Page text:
"If you interrupt me and adopt the old get-in-your-face approach of many marketers, you are much more likely to sour any potential relationship."

Internet companies don't have the luxury of focusing on either mobile devices or traditional computers; they must tailor offerings for both, according to analysts.

"Mobile first is correct, but it is not mobile only," Golvin said.

"You need to enable your customers to reach you where and when they choose to and on the device that happens to be in their hand at that moment."

Established Internet companies tend to be well-positioned to adapt to engaging people on mobile devices.

"The fundamentals of delivering your experience digitally are still there at the core whether it is going to a PC or a browser or to a mobile device," Golvin said, referring to established operations such as Facebook and Yahoo.

"It is less of a disruption than it is a transition."

However, the ability to bypass running websites makes it easier for startups to blaze into the market with mobile apps.

Zynga faces the added challenge of being in a hits-drive business in a world where loyalty to apps is fleeting.

Most of the people who download a mobile app at launch abandon it within three months, according to Gartner.

"The life of 'Draw Something' or 'Farmville' can be even more compressed in the mobile world," Golvin said, referring to Zynga titles.

"A game is a hit, people engage and then the next hit comes along and takes up their time."

Explore further: Baidu profit up 34 percent as mobile service grows

add to favorites email to friend print save as pdf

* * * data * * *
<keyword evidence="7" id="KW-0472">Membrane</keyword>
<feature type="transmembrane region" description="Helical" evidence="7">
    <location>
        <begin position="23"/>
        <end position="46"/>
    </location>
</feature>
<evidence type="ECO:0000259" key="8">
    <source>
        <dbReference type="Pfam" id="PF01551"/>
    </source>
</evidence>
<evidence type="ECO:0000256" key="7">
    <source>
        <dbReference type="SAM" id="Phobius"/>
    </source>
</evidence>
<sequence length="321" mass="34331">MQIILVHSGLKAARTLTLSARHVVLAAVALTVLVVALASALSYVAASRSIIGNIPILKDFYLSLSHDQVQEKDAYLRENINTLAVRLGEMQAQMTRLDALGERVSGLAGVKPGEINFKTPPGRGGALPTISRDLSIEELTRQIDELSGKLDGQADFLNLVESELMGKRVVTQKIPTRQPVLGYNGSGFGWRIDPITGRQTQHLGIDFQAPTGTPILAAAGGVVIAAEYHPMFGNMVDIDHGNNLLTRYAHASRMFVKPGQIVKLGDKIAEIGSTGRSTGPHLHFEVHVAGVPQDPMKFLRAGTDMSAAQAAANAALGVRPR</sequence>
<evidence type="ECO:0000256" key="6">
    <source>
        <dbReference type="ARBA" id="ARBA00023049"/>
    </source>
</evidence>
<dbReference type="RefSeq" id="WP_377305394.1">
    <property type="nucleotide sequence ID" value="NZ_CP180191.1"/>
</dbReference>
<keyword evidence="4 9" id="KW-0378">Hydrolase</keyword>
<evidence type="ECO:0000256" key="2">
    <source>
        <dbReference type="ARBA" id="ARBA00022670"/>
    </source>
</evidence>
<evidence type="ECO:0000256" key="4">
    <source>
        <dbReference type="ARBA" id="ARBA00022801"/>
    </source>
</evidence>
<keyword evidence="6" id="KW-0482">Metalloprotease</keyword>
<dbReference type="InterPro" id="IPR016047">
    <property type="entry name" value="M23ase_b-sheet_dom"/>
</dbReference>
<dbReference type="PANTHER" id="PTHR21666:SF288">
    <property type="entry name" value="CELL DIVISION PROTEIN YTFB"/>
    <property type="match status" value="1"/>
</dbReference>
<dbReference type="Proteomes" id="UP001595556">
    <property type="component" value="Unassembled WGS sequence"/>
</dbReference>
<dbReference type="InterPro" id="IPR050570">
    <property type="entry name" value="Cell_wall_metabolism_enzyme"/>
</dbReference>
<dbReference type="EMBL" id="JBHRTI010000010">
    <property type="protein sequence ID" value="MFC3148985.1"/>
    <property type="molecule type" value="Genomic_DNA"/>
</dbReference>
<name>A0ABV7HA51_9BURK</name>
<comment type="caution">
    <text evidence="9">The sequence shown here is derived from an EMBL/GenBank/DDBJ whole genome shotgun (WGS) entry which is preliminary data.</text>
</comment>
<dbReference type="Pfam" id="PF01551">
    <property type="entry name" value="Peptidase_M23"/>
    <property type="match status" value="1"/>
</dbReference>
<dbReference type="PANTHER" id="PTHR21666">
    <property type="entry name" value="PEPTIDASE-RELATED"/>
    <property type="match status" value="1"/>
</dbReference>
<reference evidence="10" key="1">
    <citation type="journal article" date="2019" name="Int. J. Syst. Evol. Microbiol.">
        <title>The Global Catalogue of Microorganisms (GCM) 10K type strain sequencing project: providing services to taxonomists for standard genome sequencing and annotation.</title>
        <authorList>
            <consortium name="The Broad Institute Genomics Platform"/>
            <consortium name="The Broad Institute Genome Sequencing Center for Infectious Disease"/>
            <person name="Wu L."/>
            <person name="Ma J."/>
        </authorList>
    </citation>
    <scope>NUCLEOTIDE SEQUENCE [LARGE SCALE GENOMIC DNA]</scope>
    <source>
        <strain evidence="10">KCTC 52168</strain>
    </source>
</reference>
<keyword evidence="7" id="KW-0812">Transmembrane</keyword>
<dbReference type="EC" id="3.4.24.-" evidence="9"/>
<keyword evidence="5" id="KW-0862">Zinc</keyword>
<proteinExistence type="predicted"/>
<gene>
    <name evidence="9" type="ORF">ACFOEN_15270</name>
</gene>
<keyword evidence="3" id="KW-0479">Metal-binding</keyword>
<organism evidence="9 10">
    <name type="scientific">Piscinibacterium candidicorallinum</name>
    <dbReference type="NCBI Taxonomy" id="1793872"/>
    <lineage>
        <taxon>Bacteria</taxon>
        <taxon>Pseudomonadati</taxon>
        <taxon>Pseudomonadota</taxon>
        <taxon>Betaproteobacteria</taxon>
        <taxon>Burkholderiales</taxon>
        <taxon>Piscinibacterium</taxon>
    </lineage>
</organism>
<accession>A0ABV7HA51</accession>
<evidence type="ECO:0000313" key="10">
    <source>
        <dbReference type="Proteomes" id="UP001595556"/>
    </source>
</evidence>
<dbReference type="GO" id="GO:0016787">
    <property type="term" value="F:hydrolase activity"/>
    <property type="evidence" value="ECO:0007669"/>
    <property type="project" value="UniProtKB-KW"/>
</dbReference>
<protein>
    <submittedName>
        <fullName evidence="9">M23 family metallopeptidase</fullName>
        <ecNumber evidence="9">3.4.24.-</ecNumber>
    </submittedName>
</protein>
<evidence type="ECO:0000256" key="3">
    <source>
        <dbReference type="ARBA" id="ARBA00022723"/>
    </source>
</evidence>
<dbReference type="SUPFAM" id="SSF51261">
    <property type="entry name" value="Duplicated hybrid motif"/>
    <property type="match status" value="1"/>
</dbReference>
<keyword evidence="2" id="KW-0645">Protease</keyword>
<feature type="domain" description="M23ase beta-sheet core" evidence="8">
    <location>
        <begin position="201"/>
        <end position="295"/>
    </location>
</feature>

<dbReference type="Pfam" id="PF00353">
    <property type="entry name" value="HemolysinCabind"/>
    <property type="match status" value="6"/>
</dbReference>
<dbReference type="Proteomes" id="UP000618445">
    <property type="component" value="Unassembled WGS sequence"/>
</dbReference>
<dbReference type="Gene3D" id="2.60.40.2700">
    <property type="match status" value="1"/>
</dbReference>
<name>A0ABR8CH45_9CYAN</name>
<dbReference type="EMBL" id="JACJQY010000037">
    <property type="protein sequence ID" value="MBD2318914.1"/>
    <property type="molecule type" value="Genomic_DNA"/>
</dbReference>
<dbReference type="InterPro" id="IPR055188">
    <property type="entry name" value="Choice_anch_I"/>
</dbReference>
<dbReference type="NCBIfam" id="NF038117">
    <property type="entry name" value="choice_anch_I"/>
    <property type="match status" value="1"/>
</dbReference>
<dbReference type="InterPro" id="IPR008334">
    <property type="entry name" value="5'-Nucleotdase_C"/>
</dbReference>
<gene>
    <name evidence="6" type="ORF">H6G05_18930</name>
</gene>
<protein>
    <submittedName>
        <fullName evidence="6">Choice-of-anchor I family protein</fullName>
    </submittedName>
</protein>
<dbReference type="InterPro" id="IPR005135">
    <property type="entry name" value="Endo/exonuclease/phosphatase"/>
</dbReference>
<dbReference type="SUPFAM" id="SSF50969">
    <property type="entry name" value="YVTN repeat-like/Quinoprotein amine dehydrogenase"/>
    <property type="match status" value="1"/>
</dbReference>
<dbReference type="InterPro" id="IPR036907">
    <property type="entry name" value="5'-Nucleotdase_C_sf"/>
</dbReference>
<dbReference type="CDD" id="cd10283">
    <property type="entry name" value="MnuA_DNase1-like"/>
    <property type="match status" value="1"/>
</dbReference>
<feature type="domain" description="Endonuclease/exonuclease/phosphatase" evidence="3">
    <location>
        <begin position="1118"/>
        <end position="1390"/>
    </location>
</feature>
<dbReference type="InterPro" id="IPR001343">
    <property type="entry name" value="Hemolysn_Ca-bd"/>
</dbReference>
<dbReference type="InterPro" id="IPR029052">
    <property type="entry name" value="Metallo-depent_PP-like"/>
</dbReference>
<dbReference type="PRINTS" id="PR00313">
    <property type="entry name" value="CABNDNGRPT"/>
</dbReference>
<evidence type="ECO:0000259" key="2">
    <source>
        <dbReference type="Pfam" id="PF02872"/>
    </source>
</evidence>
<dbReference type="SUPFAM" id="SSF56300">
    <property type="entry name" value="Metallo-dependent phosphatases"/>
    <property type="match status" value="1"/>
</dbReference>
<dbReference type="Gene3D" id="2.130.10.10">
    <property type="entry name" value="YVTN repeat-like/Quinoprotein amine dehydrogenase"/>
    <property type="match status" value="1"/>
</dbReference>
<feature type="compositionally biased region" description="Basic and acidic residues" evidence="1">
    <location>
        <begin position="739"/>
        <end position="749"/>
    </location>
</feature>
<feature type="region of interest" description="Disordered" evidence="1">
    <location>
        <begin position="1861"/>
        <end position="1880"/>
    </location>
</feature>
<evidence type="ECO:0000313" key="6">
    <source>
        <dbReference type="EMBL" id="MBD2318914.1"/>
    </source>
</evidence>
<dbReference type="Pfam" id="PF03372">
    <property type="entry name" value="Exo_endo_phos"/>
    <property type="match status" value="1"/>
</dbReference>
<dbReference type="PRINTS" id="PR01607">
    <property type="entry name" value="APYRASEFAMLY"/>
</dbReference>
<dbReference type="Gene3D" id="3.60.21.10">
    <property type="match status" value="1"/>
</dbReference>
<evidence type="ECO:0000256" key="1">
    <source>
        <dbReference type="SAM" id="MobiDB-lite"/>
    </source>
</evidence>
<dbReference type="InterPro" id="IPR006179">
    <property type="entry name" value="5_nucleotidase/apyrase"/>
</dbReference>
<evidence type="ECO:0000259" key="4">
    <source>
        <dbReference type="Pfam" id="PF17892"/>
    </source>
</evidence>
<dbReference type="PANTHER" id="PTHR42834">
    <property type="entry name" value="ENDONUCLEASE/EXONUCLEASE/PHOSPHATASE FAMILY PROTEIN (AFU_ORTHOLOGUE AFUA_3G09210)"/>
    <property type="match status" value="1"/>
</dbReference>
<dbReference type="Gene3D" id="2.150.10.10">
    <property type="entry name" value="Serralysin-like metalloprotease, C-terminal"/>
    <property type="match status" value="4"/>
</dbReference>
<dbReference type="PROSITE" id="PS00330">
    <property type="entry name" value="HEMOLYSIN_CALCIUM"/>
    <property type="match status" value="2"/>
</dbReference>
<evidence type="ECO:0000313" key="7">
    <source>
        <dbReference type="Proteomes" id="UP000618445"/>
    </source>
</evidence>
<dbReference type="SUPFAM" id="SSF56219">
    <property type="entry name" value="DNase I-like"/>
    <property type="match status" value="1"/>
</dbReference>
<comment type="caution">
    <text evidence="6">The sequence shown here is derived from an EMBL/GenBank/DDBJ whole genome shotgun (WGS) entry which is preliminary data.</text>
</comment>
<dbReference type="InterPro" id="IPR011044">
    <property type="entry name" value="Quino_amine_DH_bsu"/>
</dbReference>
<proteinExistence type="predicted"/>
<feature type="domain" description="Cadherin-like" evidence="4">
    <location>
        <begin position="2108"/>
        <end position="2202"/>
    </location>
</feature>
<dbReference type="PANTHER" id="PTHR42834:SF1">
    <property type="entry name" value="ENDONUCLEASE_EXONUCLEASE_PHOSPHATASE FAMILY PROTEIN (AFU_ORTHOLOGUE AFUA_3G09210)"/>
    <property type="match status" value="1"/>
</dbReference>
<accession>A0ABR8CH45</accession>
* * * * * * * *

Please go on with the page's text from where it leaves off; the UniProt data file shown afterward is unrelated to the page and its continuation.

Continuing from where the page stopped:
Related Stories

Facebook buys mobile app builder Parse

Apr 26, 2013

Facebook said it was buying a startup specializing in powering mobile applications as part of its drive to make the social network friendlier to smartphones and tablet computers.

Zynga shares tumble to fresh low on Facebook fears

Jun 12, 2012

Shares of the social media games maker Zynga plunged more than 10 percent Tuesday after an analyst note highlighted concerns about the impact on the firm of a shift to mobile Internet.

Facebook Home features spread to iPhones

Apr 16, 2013

Facebook said Tuesday that features from its new Home software for Android-powered smartphones will begin spreading this week to Apple's popular iPhones.

PC market losing more ground to tablets

Apr 04, 2013

Sales of traditional desktop and mobile personal computers are expected to drop 7.6 percent this year as consumers shift to tablets and other devices, a market tracker said Thursday.

Recommended for you

Report: China to declare Qualcomm a monopoly

10 hours ago

(AP)—Chinese regulators have concluded Qualcomm Inc., one of the biggest makers of chips used in mobile devices, has a monopoly, a government newspaper reported Friday.

User comments : 2

Adjust slider to filter visible comments by rank

Display comments: newest first

alfie_null
not rated yet Jun 10, 2013
Kind of depressing reading of this huge effort to shoehorn ads into phones. Or otherwise inject them into what people are doing.
BSD
1 / 5 (3) Jun 10, 2013
Ya-who? is dead, Mayer knows it. Pity the shareholders don't.

No use putting ads into phones, my eye sight isn't good enough to read them anyway.